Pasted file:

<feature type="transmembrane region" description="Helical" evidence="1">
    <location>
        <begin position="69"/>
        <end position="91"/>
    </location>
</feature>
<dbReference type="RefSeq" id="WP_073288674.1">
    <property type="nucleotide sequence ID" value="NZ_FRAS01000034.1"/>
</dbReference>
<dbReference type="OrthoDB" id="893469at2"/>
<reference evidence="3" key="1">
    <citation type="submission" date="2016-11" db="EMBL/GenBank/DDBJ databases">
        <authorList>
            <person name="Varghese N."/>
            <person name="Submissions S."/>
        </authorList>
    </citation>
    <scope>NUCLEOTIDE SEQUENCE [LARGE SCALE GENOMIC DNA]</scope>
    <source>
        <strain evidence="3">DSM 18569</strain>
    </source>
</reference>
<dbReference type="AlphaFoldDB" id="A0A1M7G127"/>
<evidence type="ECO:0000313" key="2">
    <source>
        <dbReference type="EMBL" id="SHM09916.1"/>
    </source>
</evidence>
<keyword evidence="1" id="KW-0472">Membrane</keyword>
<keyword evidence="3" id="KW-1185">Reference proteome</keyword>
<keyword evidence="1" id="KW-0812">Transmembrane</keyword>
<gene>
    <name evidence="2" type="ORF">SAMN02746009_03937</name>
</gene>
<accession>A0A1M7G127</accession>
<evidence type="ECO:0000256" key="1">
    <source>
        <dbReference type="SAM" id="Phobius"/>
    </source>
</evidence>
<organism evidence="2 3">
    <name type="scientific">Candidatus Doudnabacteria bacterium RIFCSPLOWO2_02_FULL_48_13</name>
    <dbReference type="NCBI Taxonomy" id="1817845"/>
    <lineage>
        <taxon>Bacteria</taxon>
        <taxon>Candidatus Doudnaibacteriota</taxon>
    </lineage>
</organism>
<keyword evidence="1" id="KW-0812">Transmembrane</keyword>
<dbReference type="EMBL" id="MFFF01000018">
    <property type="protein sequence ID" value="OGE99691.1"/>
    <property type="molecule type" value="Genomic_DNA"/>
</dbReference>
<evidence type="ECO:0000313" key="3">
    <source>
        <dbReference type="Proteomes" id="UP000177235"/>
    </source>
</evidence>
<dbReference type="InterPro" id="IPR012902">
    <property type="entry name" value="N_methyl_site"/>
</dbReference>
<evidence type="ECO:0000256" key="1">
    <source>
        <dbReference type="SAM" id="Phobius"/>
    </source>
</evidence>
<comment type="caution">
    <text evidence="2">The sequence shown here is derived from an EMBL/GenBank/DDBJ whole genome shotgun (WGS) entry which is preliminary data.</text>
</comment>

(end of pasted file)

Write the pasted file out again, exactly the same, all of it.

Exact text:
<feature type="transmembrane region" description="Helical" evidence="1">
    <location>
        <begin position="69"/>
        <end position="91"/>
    </location>
</feature>
<dbReference type="RefSeq" id="WP_073288674.1">
    <property type="nucleotide sequence ID" value="NZ_FRAS01000034.1"/>
</dbReference>
<dbReference type="OrthoDB" id="893469at2"/>
<reference evidence="3" key="1">
    <citation type="submission" date="2016-11" db="EMBL/GenBank/DDBJ databases">
        <authorList>
            <person name="Varghese N."/>
            <person name="Submissions S."/>
        </authorList>
    </citation>
    <scope>NUCLEOTIDE SEQUENCE [LARGE SCALE GENOMIC DNA]</scope>
    <source>
        <strain evidence="3">DSM 18569</strain>
    </source>
</reference>
<dbReference type="AlphaFoldDB" id="A0A1M7G127"/>
<evidence type="ECO:0000313" key="2">
    <source>
        <dbReference type="EMBL" id="SHM09916.1"/>
    </source>
</evidence>
<keyword evidence="1" id="KW-0472">Membrane</keyword>
<keyword evidence="3" id="KW-1185">Reference proteome</keyword>
<keyword evidence="1" id="KW-0812">Transmembrane</keyword>
<gene>
    <name evidence="2" type="ORF">SAMN02746009_03937</name>
</gene>
<accession>A0A1M7G127</accession>
<evidence type="ECO:0000256" key="1">
    <source>
        <dbReference type="SAM" id="Phobius"/>
    </source>
</evidence>
<organism evidence="2 3">
    <name type="scientific">Candidatus Doudnabacteria bacterium RIFCSPLOWO2_02_FULL_48_13</name>
    <dbReference type="NCBI Taxonomy" id="1817845"/>
    <lineage>
        <taxon>Bacteria</taxon>
        <taxon>Candidatus Doudnaibacteriota</taxon>
    </lineage>
</organism>
<keyword evidence="1" id="KW-0812">Transmembrane</keyword>
<dbReference type="EMBL" id="MFFF01000018">
    <property type="protein sequence ID" value="OGE99691.1"/>
    <property type="molecule type" value="Genomic_DNA"/>
</dbReference>
<evidence type="ECO:0000313" key="3">
    <source>
        <dbReference type="Proteomes" id="UP000177235"/>
    </source>
</evidence>
<dbReference type="InterPro" id="IPR012902">
    <property type="entry name" value="N_methyl_site"/>
</dbReference>
<evidence type="ECO:0000256" key="1">
    <source>
        <dbReference type="SAM" id="Phobius"/>
    </source>
</evidence>
<comment type="caution">
    <text evidence="2">The sequence shown here is derived from an EMBL/GenBank/DDBJ whole genome shotgun (WGS) entry which is preliminary data.</text>
</comment>